But for the Mandaeans, the fear is that no manner of solutions might arrive fast enough to save their rituals – and perhaps their very existence. Scattered now across Europe, North America and Australia, they question whether a community as small as theirs can endure in diaspora. That a people whose faith teaches care for the environment might die in part because of it is a tragic irony not lost on Sheikh Ayid.
“Above all, we respect the water, of course. But we respect the Earth and the animals too. It is forbidden, for example, to play with a living tree, to slaughter an animal unless it is needed, or to throw things into the river,” he said. “Our daily life depends on nature, but nature is not being kind to us.”
First published in UN Environment
Teaching youth to plant for the planet and change the world from the heart of Europe
A project run from a remote and beautiful part of the German countryside is transforming young people into climate scouts with a powerful message to share.
The Sustainability Guides and Climate Scouts project is run from the International Meeting Centre, St. Marienthal in Ostritz in the Free State of Saxony near the border with Poland.
Established in 1992, the centre conducts around 60 Education for Sustainable Development (ESD) events for more than 2,500 families, youths, adults and experts each year.
The guides and scouts project started in 1998 and welcomes groups of students for intensive courses that combine study with practical outdoor activities, and make good use of its forest experience trail and nature protection station.
Over 1,100 youth have taken part so far including 680 learning-disabled and socially disadvantaged young people who traditionally have very little access to ESD. Its geographical location means it is perfectly placed to bring together students from Germany, Poland and Czech Republic. And a new model project is currently underway which opens the door to ESD for refugees as well.
One of the most exciting aspects of the project is the Plant for the Planet scheme where children have planted around 34 hectares of forest and undertaken more than 30 small-scale energy and water conservation initiatives.
Project Manager Georg Salditt said: “Our message is really twofold: we are teaching peace and the environment. We are well placed at the very heart of Europe to bring young people together who may not normally have met and to demonstrate to them that we are all human beings and we must respect each other and the planet.”
The work with refugees who come from Syria, Afghanistan and African countries and elsewhere also has a double aim.
“We want to make sure that if they make their lives here they know how important it is to protect the environment, but also if they are able to return home or to another country that they carry those messages back with them,” said Georg.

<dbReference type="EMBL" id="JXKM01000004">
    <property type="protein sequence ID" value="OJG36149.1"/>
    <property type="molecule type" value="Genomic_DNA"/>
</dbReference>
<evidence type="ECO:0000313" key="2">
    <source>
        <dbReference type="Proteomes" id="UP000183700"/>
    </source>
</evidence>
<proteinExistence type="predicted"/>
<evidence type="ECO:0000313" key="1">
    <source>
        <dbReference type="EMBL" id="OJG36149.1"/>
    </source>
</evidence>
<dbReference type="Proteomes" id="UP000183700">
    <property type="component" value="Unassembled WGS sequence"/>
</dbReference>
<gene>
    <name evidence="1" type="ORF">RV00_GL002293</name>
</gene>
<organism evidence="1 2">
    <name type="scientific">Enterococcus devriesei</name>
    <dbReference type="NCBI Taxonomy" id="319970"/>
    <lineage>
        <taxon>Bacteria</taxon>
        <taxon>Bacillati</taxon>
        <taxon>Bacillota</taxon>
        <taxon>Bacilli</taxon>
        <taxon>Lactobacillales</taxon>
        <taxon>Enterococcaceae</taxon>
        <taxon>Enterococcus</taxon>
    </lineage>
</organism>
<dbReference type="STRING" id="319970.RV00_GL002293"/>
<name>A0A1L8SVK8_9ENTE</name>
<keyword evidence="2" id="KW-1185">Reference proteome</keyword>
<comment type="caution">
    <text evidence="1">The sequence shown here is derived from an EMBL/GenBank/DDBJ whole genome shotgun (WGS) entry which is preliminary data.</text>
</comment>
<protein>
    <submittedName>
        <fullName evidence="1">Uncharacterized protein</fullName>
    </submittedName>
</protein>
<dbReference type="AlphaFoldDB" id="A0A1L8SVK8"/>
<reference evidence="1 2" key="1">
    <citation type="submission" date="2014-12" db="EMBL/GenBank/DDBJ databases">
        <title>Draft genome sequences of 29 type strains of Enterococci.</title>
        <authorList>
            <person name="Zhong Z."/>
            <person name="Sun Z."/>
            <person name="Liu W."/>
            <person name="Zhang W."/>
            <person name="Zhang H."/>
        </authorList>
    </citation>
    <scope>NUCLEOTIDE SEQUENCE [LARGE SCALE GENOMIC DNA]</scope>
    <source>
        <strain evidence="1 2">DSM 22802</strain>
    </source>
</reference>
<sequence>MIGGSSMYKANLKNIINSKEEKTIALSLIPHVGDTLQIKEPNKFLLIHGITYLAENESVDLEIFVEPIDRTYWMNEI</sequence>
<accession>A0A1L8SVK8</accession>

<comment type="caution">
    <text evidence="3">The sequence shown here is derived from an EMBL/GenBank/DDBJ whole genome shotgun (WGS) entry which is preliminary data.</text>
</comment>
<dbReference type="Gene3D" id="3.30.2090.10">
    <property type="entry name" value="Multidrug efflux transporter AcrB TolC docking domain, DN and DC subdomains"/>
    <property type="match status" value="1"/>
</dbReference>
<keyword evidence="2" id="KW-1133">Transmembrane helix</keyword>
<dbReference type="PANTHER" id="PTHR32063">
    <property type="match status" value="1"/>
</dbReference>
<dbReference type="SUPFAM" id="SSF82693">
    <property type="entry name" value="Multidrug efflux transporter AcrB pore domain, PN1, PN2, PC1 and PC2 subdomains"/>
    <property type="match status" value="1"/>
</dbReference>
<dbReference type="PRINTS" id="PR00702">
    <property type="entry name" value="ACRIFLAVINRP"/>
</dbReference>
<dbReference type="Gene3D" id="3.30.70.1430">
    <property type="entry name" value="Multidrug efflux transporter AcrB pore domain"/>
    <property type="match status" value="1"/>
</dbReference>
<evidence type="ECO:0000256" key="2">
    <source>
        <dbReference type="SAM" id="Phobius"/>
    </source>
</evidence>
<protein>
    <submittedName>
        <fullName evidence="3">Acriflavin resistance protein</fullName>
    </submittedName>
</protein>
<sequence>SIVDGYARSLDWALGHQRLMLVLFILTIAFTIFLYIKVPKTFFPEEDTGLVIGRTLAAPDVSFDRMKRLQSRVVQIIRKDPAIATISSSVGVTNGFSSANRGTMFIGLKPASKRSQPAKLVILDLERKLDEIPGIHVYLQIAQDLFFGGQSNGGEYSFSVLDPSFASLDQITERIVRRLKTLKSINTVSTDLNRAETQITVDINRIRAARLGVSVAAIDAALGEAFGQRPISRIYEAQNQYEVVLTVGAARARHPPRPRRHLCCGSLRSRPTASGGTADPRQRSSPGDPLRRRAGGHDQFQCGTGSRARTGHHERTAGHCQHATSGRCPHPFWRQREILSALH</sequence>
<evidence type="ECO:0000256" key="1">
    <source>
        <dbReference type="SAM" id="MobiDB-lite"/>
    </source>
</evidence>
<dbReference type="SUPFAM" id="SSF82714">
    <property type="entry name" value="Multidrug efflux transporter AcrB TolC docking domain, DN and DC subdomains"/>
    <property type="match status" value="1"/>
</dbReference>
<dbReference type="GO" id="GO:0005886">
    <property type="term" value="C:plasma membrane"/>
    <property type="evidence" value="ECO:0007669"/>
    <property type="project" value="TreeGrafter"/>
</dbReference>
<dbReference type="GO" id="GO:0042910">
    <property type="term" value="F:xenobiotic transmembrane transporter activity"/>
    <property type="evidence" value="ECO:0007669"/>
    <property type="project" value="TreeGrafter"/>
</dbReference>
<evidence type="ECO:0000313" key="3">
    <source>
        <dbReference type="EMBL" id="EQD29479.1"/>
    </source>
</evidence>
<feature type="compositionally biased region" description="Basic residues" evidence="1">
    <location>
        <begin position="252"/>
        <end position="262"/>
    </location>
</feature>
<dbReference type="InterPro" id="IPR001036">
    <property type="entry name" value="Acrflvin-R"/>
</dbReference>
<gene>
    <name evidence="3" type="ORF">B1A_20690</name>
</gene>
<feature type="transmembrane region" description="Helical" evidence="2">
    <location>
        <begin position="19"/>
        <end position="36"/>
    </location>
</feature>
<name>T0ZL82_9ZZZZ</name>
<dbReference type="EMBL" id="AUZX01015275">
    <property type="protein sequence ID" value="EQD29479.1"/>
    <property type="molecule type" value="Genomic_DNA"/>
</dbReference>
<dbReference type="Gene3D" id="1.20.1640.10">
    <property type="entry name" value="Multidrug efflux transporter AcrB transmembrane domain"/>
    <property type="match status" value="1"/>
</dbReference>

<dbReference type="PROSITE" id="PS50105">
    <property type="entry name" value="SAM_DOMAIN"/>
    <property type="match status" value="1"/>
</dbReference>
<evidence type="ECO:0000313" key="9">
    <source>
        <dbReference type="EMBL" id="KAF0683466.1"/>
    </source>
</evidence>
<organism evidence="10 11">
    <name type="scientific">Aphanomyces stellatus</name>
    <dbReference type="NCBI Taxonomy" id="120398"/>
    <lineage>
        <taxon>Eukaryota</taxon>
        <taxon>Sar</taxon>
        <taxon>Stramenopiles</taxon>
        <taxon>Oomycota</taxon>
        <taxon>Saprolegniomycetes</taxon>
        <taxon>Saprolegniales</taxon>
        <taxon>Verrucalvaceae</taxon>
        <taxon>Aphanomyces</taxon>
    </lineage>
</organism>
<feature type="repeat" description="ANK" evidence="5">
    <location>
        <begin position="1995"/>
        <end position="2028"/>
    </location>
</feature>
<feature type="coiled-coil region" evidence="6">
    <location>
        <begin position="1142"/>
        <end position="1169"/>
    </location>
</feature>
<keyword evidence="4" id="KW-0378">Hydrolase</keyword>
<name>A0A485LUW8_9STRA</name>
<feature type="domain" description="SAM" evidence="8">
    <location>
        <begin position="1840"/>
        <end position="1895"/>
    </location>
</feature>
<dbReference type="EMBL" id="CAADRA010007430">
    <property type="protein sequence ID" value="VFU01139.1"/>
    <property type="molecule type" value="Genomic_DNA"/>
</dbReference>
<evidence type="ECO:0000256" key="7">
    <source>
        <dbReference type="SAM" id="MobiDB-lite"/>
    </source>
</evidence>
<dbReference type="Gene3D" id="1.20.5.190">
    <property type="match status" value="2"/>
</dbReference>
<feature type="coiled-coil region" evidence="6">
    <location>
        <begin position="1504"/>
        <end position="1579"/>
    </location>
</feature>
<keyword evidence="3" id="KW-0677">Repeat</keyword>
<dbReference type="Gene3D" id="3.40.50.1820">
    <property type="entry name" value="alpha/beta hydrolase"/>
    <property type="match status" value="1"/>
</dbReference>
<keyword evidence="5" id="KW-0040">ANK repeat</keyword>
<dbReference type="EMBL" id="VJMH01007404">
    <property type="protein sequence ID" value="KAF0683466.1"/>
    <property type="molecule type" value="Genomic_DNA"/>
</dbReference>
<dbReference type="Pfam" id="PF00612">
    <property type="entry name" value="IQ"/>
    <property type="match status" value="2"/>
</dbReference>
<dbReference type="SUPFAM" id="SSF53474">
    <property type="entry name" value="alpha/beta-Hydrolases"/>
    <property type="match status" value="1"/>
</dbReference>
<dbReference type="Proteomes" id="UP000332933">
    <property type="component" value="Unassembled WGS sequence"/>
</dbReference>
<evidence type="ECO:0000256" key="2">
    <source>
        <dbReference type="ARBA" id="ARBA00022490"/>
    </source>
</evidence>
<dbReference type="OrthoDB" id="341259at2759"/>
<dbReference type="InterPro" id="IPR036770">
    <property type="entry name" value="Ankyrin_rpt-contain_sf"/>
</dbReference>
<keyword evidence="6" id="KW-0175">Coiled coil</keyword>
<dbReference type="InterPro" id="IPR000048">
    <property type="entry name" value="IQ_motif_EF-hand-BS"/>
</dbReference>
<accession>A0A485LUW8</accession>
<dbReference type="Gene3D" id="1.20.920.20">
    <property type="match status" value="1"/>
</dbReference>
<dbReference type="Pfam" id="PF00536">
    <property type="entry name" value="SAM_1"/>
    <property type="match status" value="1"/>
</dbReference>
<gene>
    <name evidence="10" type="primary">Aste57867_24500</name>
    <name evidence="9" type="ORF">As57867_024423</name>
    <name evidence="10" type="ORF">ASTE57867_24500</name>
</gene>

Not only is the centre itself a model of sustainability with its own environment management system: when children leave the course they take back with them ideas on how to transform their own schools. The centre ties all theory very tightly to practice. In some schools, environmental representatives have been appointed and students introduced permanent energy saving routines for heating and ventilation and for the reduction of paper use and waste.
As part of the project young people also learn about the effects of climate change on societies in the form of soil erosion, extreme weather phenomena , rural depopulation, economies and the environment especially with regard to forest damage. They are motivated by quick feedback on successes in energy and water conservation and updates on the amount of forest planted.
Crucially children also take part in communication workshops to learn how best to share and pass on what they have learned at open school days or town halls.
For Georg one of the most satisfying aspects of his work is watching the transformation take place before his eyes.
“It might sound silly but students do actually write to me one or two years after the course and say that these five days changed their lives not only as far as the environment is concerned but as a human experience. Some had never met anyone from another country at all. And they got to plant a tree!”
And there is a new project already underway.
“We are now working to introduce a project to protect bees and insects. Everyone loves honey and honeybees so we think it will be a success,” he said.
World looks to nature-based solutions for urgent water challenges
As more than 2 billion people lack access to safe drinking water and more than double that number lack access to safe sanitation, the international community is drawing attention to nature-based solutions for the water challenges of the 21st century on this World Water Day.